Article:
Cavities on the Sides of Your Teeth
Plaque buildup can occur anywhere on your teeth, and the sides of your teeth are certainly no exception. Cavities on the side of a tooth can occur either on the outward or inward-facing side. The technical terms for these sides of the teeth are the buccal and facial surface (the side facing out towards the cheek and lips, respectively) and the lingual surface (the side facing in towards the tongue). Cavities in either location are called “smooth-surface cavities”, because they occur on the smooth, flat sides of your teeth. Although these are less common than cavities on the chewing surfaces of your teeth (called “pit and fissure cavities”), they are equally important to guard against, to ensure good dental health.
What are the best ways to prevent cavities on the sides of your teeth?
A proactive approach is always best! As with all parts of your teeth, adequate brushing and flossing is essential to prevent plaque buildup, and therefore cavities, on the sides of your teeth. The official recommendation of the American Dental Association (ADA) is that you should be brushing your teeth with fluoride toothpaste twice per day, and for a full two minutes each time, as well as flossing once per day.
The ADA also highlights the importance of using a soft-bristled toothbrush in order to avoid damaging the gums and tooth enamel, and advises that toothbrushes should be replaced every three to four months, or earlier if the bristles are becoming worn. Dental experts advise waiting at least 30 to 60 minutes after eating before brushing your teeth, in order to give your saliva time to wash away food particles and counteract the high levels of acid that are often present in your mouth after eating, before toothpaste is applied. This helps protect the tooth enamel.
When brushing, it is very important to cover all teeth surfaces fully. In particular then for the sides of teeth, you’ll want to ensure that your brushing is spanning the full length of the tooth on both the inward and outward-facing sides, and extending all the way to the gum line, with the toothbrush positioned at a 45 degree angle to the gums.
A main reason why smooth-surface cavities on the side of a tooth aren’t so common is because there is less opportunity for food particles to get stuck on this smooth, vertical part of a tooth. Nevertheless, plaque can still build up there. For instance, drinking sweet beverages can increase the chances of cavities in these locations. When smooth-surface cavities do occur, it is typically because of not brushing properly or not brushing enough. Following the tips discussed above, along with having regular dental check-ups, will help avoid such problems!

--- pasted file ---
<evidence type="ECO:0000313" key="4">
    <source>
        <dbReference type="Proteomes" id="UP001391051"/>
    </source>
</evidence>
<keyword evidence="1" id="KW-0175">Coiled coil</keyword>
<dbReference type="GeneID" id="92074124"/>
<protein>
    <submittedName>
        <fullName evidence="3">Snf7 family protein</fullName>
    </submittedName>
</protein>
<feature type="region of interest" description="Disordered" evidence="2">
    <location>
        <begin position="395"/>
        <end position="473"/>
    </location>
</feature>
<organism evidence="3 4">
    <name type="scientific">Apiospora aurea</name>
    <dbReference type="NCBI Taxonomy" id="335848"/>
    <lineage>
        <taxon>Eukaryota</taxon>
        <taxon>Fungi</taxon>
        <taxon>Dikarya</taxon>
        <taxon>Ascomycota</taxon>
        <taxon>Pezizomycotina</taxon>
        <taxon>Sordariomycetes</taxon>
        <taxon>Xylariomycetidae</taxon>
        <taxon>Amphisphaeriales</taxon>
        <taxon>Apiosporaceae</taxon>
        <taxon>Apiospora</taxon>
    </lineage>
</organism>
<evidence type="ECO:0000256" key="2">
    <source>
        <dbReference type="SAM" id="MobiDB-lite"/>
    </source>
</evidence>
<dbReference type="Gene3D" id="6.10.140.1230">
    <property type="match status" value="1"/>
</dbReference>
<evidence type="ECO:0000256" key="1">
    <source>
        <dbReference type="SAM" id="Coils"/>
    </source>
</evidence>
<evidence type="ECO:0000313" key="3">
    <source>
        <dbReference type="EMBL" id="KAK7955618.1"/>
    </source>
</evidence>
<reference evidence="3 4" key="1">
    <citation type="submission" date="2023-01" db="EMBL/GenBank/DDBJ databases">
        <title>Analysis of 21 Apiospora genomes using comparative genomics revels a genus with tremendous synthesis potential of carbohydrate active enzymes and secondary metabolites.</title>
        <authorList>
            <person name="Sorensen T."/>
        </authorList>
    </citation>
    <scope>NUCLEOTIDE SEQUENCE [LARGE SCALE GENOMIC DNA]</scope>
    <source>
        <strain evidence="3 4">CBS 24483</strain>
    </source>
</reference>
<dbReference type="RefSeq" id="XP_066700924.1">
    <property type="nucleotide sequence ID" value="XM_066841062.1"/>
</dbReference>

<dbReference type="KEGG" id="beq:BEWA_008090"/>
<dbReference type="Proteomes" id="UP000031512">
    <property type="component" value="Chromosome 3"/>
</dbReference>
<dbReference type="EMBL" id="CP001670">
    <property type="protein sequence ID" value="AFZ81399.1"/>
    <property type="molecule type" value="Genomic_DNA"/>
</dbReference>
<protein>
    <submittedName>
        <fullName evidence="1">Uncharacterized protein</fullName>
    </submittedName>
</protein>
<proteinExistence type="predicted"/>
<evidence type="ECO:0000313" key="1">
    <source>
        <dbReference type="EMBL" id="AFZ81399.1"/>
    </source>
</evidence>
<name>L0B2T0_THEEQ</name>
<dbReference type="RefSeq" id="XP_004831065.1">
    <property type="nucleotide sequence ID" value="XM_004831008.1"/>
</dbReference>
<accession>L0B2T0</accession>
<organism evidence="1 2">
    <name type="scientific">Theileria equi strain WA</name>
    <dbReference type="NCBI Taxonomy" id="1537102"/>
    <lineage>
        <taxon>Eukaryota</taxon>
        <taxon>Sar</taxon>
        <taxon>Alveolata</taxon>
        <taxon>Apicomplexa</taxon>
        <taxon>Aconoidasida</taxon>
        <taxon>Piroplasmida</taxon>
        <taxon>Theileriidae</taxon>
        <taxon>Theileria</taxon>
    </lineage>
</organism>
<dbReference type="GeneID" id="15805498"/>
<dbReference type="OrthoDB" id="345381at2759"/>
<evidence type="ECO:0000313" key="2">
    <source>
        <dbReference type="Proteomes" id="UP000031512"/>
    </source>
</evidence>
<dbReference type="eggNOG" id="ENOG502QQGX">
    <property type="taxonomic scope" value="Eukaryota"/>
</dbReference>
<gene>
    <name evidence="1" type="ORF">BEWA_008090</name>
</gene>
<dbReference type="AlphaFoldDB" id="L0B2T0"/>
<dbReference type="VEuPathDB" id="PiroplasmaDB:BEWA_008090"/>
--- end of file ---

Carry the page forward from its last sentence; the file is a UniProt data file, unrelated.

Cavity on side of tooth: treatment & prognosis
Enamel on the sides of teeth tends to be thicker, and therefore smooth-surface cavities tend to be slow to develop. Because of this, they are also usually easier to treat when they do occur. In fact, if detected early, it is quite possible that they may be successfully addressed through fluoride treatment alone. This can include the application of fluoride to repair enamel at the dentist’s office, as well as simply improving your own dental hygiene, for instance by ensuring that you are using fluoride-containing toothpaste, which is the optimal type regardless of whether a cavity is developing or not. Fluoride helps to reverse the demineralization process that occurs when enamel is starting to break down.
However, if the cavity is further along, then fluoride treatment alone may not be enough to correct the problem. In this case, your dentist may do a filling, where decayed tooth matter is removed and replaced with other material to restore the tooth to its original shape. As with other kinds of cavities, there are different types of material that can be used to create these fillings. Among the most common are the use of amalgam (a mixture of metals like silver, tin, copper, and mercury), and the use of tooth-colored composites (made from a mixture of plastic resins and glass).
For fillings on outward-facing sides of teeth at the front of the mouth, composite is generally the material of choice for aesthetic reasons, whereas amalgam is much more commonly used for fillings that will not be visible to others, such as on teeth at the back of the mouth (although composite can be used there as well). Amalgam fillings do have the advantage of lasting longer than composite fillings without failing, and often being more economical. However, there may be various factors to take into account in deciding which type of filling is best in a particular situation, so this is worth discussing with your dentist if you have any questions or concerns, or want to discuss the pros and cons of different fillings materials a cavity on the side of a tooth.